fluid volume deficit
Altered nutrition: less than body requirements
oral, pharyngeal, and/or esophageal pain
neuropathic pain (e.g. painful paresthesias)
skin and local tissue pain
Altered oral mucous membrane
Actual/Risk for impaired tissue integrity
Altered thought processes
Risk for infection: opportunistic infection or sepsis
Risk for trauma
Ineffective individual coping or Impaired adjustment
Risk for loneliness
Altered family processes
Knowledge deficit, Ineffective management of therapeutic regimen, or Altered health maintenance
• Clear answers to your questions about HIV
• Tips for finding the right doctor
• A step-by-step guide to getting started on HIV treatment
Question about something you read in the app? A quick tap lets you save the topic so you can ask your doctor about it later.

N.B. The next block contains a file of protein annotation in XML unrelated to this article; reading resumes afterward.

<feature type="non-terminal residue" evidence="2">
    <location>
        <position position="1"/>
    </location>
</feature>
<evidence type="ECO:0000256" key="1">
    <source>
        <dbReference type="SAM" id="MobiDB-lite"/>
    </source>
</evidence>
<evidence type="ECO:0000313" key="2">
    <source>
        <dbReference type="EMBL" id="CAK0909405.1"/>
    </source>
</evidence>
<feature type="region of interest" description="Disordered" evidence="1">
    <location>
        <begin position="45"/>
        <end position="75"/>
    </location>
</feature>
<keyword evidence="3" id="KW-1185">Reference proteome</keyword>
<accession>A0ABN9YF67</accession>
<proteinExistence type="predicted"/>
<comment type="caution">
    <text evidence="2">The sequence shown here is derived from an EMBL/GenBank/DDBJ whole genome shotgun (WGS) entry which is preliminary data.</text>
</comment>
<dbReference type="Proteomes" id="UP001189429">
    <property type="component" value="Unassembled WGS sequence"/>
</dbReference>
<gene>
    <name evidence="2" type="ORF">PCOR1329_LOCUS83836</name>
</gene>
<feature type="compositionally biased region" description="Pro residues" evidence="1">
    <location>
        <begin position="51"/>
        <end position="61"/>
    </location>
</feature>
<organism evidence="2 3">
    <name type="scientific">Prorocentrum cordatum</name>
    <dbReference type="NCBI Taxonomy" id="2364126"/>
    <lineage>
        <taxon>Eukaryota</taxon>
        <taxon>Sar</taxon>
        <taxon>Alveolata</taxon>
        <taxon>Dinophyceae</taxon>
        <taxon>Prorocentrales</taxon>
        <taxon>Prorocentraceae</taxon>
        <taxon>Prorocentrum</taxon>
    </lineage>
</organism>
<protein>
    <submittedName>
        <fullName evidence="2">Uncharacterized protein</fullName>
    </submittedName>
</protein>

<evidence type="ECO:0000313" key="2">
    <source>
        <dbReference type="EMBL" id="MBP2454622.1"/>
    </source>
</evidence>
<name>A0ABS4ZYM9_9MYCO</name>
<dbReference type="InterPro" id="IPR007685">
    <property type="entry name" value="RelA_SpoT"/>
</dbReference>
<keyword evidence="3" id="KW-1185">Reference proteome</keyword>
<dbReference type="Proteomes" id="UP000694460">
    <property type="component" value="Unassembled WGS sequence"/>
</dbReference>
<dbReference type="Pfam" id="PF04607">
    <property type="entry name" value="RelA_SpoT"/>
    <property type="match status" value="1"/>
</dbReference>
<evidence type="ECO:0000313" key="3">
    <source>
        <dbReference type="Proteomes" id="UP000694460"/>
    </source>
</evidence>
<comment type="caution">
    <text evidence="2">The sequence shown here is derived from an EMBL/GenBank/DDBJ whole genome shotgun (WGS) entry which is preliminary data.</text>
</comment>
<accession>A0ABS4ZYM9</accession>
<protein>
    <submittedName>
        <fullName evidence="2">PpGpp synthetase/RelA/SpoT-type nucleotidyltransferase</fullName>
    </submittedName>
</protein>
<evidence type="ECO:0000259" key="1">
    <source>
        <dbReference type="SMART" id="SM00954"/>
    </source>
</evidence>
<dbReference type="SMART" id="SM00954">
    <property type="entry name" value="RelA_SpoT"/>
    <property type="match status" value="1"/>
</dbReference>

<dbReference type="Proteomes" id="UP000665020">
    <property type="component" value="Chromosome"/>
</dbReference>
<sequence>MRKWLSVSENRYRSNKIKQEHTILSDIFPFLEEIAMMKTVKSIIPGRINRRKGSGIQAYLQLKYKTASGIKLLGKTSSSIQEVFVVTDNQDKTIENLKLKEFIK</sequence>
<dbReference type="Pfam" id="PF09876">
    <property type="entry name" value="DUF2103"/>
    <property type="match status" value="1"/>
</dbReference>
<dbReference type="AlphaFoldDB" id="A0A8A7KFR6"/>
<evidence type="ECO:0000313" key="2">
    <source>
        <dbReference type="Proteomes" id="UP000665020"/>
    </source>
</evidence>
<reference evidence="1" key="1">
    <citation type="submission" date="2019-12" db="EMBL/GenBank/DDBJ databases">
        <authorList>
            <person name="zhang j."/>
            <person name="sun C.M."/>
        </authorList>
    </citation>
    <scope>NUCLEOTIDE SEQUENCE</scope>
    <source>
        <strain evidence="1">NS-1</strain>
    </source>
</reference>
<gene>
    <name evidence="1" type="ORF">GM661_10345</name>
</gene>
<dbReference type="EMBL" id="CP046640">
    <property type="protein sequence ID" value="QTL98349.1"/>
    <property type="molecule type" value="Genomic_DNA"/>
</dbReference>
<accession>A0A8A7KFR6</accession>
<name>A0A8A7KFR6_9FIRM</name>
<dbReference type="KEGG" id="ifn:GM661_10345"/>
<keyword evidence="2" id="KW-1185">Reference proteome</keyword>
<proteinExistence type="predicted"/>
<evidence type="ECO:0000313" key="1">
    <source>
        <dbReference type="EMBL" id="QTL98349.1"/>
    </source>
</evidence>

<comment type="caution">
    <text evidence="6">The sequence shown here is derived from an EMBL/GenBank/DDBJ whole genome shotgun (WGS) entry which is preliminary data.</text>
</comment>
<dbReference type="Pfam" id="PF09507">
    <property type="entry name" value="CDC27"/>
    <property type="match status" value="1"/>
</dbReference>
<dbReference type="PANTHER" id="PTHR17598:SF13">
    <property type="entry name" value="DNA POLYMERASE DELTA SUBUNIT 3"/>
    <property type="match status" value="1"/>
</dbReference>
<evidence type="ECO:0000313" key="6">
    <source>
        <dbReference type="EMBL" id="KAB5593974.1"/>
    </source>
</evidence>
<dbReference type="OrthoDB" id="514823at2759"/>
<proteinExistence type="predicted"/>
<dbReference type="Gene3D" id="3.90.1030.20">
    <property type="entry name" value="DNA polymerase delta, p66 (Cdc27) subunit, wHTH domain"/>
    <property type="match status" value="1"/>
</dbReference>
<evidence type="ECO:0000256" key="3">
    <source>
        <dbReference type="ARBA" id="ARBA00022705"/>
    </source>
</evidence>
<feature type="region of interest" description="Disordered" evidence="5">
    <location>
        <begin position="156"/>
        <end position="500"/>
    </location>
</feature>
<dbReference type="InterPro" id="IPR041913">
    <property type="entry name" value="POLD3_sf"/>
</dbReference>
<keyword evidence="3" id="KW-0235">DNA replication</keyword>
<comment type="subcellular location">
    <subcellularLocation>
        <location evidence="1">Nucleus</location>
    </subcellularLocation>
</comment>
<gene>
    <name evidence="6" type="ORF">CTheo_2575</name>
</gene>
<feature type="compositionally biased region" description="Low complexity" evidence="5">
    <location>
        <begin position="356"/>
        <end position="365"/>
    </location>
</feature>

The app also helps you keep track of your healthcare information, like phone numbers for your doctor or pharmacist.
And HIV Answers helps keep things private. The HIV Answers app simply appears as “Answers” on your home screen. And you can set a passcode so no one can use the app but you.
The FOCUS Animated Pocket Dictionary of HIV, the first ever animated dictionary in the subject, fills that void quite effectively. A must-have resource for physicians and students who would greatly benefit from this module, it covers 100 HIV & AIDS related terms and definitions.
All the definitions have been graphically described with the help of 3D animations and are accompanied by text definitions. This free app has 5 Videos, to see the complete list please 'buy' and download to play independent of the internet.
O aplicativo apresenta profilaxia para doenças oportunistas assim como o tratamento e profilaxia secundária.
A maioria da recomendações são baseadas no protocolo clínico do ministério da saúde do Brasil e outros guidelines internacionais.